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The Dartmouth
April 21, 2024 | Latest Issue
The Dartmouth

The Not So Forgotten Class

A 22S check-in with Dartmouth ‘24s.

20220411 Check in with '24 by Gabe.jpg

With mask mandates and required weekly testing now a thing of the past, it’s tempting to want to put COVID-19 behind us. However, two years of living through a pandemic have irreversibly impacted all of our lives, and for the Class of 2024, these years defined their introduction to Dartmouth — a time period usually characterized by community-building and fanfare, redefined in Fall 2020 by isolation and tragedy. With things seemingly returning to normal this spring, it’s time to check in with members of the so-called “forgotten” class once again. How are the ’24s doing now — and do they even identify with this title? 

As many students recall, Dartmouth enforced incredibly strict pandemic restrictions during the 2020-2021 school year. Nowadays, stories about the dystopian 20F term are passed around like folklore — reminding members of the Class of 2025 just how different our freshman experience has been. With life having seemingly returned to normal, it can be easy to forget that these events occurred less than two years ago, and even now, the effects of a tumultuous first year still linger for the Class of 2024. How can students enjoy sophomore year if they still feel suspended in freshman year disorientation?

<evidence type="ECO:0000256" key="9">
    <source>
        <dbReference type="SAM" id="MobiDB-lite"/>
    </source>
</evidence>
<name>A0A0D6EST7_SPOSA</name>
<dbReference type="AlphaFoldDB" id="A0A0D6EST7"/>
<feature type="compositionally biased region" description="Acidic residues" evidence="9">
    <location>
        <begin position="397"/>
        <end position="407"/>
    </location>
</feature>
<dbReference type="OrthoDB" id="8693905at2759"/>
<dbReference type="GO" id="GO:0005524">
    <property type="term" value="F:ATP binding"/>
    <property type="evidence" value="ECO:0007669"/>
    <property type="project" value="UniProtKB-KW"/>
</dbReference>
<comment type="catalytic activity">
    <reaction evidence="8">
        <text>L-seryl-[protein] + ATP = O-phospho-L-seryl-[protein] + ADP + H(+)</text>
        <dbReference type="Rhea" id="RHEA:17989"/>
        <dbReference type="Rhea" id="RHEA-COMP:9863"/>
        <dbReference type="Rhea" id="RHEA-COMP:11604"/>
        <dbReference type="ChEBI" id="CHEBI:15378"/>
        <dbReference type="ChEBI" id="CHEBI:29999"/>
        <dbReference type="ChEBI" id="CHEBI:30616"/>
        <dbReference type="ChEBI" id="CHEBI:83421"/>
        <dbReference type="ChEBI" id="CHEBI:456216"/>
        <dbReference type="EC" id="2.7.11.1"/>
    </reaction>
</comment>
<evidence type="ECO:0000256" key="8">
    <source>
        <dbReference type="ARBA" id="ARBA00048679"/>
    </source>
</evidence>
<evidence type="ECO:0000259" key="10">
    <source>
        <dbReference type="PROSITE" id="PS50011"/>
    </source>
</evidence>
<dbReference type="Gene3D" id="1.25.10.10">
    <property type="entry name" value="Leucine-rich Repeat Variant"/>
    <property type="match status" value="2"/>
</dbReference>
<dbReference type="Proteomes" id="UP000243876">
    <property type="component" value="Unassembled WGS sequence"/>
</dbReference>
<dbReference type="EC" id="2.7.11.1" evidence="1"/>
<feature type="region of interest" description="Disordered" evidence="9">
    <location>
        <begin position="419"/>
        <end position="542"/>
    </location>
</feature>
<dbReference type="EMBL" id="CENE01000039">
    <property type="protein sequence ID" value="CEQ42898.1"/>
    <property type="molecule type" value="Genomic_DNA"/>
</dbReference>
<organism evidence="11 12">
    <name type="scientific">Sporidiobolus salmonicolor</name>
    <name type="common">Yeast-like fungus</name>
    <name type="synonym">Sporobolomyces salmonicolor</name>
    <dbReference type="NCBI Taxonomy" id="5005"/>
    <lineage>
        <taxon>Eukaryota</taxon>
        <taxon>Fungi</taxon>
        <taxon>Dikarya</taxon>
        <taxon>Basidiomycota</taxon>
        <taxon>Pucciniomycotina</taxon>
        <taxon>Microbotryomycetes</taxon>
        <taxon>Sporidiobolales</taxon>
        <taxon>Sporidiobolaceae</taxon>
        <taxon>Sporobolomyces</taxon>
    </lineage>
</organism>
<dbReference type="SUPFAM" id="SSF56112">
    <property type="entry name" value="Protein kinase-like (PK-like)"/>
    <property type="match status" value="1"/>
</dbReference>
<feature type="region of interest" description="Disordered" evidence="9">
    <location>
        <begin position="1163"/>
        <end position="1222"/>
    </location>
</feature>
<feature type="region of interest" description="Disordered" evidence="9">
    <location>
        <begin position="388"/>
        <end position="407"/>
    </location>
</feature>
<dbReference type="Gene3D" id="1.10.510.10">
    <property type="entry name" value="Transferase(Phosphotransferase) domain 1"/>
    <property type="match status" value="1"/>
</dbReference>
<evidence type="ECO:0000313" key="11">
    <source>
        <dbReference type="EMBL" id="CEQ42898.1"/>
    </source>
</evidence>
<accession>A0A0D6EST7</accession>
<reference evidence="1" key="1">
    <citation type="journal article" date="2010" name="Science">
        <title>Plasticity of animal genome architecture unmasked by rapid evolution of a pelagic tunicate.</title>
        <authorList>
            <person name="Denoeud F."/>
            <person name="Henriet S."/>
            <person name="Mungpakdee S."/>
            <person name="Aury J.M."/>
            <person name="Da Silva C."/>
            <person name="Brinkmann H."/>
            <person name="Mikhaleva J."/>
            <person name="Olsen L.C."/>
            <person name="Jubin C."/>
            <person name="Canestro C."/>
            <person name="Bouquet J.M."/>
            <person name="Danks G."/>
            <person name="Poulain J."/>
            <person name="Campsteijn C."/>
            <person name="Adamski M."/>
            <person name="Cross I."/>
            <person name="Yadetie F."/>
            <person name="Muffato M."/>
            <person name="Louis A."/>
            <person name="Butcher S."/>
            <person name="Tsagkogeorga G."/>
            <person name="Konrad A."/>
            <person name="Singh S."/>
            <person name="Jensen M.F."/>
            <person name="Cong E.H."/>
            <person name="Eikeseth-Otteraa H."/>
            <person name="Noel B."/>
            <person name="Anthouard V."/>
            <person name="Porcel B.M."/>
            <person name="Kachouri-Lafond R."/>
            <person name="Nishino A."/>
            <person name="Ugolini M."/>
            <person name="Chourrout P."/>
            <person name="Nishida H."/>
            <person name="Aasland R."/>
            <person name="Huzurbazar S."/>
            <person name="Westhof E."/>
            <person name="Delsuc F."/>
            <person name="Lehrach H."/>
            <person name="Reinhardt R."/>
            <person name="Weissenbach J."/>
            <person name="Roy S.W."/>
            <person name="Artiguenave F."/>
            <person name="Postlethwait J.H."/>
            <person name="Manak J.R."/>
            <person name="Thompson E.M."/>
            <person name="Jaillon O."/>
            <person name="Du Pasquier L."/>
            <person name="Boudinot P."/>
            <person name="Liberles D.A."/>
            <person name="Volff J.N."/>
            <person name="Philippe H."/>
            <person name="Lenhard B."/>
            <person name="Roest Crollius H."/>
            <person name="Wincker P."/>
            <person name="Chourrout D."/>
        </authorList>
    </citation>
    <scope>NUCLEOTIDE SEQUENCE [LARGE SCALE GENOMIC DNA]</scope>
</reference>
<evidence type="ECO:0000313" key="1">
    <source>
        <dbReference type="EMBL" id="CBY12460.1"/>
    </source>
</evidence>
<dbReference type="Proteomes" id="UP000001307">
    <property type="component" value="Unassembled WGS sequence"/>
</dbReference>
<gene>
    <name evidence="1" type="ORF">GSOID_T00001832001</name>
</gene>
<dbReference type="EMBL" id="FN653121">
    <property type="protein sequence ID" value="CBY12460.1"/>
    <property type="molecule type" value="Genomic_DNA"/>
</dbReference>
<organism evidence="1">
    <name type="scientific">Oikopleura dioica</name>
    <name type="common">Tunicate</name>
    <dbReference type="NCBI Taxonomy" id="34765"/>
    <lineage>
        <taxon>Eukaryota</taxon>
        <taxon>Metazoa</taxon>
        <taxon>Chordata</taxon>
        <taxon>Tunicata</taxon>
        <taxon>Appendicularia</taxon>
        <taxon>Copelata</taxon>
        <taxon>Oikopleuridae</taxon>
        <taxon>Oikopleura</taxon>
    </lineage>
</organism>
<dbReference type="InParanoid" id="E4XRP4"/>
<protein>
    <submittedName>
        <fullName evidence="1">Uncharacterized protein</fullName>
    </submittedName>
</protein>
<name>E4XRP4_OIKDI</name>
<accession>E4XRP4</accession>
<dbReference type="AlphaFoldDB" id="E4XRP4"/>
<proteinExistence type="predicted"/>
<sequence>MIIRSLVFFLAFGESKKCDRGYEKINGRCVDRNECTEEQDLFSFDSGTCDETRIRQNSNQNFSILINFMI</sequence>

According to Nicholas Derby ’24, his parents couldn’t enter the building when he moved in during 20F — they had to stand in the parking lot and watch as he unloaded his belongings.

Despite the challenges of move-in, Derby and his peers expressed gratitude for the guaranteed freshman housing during their fall and spring terms, when campus was limited to 50% capacity. However, most classes were conducted over Zoom — Derby’s economics class was one of the few in-person exceptions — depriving students of classroom learning, which, arguably, is the entire point of attending a college as expensive and prestigious as Dartmouth. 

“Not getting [the classroom experience], definitely was like, ‘Why am I here, paying $80,000 to go to school on Zoom, when I can do that just about anywhere for a lot cheaper?’” Alexa Lomonaco ’24 said.

Trying to make new friends is overwhelming during the best of times, so it was especially hard for ’24s to manage while being told to limit contact with others. The characteristic excitement of freshman fall was tainted by what Lomanaco called a “police state” that instilled fear within her class.